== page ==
Newly diagnosed diabetes and outcomes after acute myocardial infarction in young adults

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To examine prevalence and characteristics of newly diagnosed diabetes (NDD) in younger adults hospitalised with acute myocardial infarction (AMI) and investigate whether NDD is associated with health status and clinical outcomes over 12-month post-AMI.


In individuals (18–55 years) admitted with AMI, without established diabetes, we defined NDD as (1) baseline or 1-month HbA1c≥6.5%; (2) discharge diabetes diagnosis or (3) diabetes medication initiation within 1 month. We compared baseline characteristics of NDD, established diabetes and no diabetes, and their associations with baseline, 1-month and 12-month health status (angina-specific and non-disease specific), mortality and in-hospital complications.


Among 3501 patients in Variation in Recovery: Role of Gender on Outcomes of Young AMI Patients study, 14.5% met NDD criteria. Among 508 patients with NDD, 35 (6.9%) received discharge diagnosis, 91 (17.9%) received discharge diabetes education and 14 (2.8%) initiated pharmacological treatment within 1 month. NDD was more common in non-White (OR 1.58, 95% CI 1.23 to 2.03), obese (OR 1.72, 95% CI 1.39 to 2.12), financially stressed patients (OR 1.27, 95% CI 1.02 to 1.58). Compared with established diabetes, NDD was independently associated with better disease-specific health status and quality of life (p≤0.04). No significant differences were found in unadjusted in-hospital mortality and complications between NDD and established or no diabetes.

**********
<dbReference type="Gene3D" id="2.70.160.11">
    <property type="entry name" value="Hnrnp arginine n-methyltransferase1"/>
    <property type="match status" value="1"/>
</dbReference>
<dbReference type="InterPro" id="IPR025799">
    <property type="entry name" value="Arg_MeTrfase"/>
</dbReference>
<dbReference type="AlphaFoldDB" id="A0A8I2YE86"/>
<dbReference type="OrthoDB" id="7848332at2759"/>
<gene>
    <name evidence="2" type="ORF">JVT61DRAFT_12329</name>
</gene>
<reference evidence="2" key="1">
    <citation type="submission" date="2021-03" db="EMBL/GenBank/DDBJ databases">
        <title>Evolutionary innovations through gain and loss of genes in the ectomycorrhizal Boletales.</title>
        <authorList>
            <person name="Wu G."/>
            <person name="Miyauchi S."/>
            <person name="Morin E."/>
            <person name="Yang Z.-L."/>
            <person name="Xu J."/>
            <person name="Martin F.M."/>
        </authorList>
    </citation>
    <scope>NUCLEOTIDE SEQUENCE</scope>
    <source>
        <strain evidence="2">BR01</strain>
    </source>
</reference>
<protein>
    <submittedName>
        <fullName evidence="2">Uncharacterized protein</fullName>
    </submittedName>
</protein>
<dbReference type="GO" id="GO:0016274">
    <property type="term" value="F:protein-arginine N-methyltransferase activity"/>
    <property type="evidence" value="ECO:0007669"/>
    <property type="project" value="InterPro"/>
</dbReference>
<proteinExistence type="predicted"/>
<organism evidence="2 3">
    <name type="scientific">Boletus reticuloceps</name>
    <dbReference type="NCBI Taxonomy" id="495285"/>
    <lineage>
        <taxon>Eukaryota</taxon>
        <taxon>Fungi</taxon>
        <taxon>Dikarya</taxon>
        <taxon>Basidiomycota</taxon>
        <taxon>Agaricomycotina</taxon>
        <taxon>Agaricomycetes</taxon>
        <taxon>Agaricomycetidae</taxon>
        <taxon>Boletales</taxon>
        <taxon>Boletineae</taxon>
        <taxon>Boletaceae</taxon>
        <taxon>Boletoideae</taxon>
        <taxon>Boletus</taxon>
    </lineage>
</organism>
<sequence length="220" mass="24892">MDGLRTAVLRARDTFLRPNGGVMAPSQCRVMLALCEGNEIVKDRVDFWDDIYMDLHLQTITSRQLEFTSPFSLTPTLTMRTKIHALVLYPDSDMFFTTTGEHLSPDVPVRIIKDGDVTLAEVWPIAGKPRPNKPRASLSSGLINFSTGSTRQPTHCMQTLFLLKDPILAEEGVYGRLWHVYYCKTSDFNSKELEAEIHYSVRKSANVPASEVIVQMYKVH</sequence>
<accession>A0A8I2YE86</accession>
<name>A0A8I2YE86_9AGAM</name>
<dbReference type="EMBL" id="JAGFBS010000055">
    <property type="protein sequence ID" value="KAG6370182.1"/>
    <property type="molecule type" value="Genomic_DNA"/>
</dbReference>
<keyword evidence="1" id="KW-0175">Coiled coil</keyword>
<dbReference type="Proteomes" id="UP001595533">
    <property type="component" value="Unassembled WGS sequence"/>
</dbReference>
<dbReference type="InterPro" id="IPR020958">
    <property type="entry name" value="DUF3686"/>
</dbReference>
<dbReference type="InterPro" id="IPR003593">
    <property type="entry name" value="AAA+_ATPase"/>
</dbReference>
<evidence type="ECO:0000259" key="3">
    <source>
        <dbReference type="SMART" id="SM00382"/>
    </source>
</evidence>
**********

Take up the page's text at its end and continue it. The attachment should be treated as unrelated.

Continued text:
NDD was common among adults ≤55 years admitted with AMI and was more frequent in non-White, obese, financially stressed individuals. Under 20% of patients with NDD received discharge diagnosis or initiated discharge diabetes education or pharmacological treatment within 1 month post-AMI. NDD was not associated with increased risk of worse short-term health status compared with risk noted for established diabetes.

View the full article @ Heart (British Cardiac Society)

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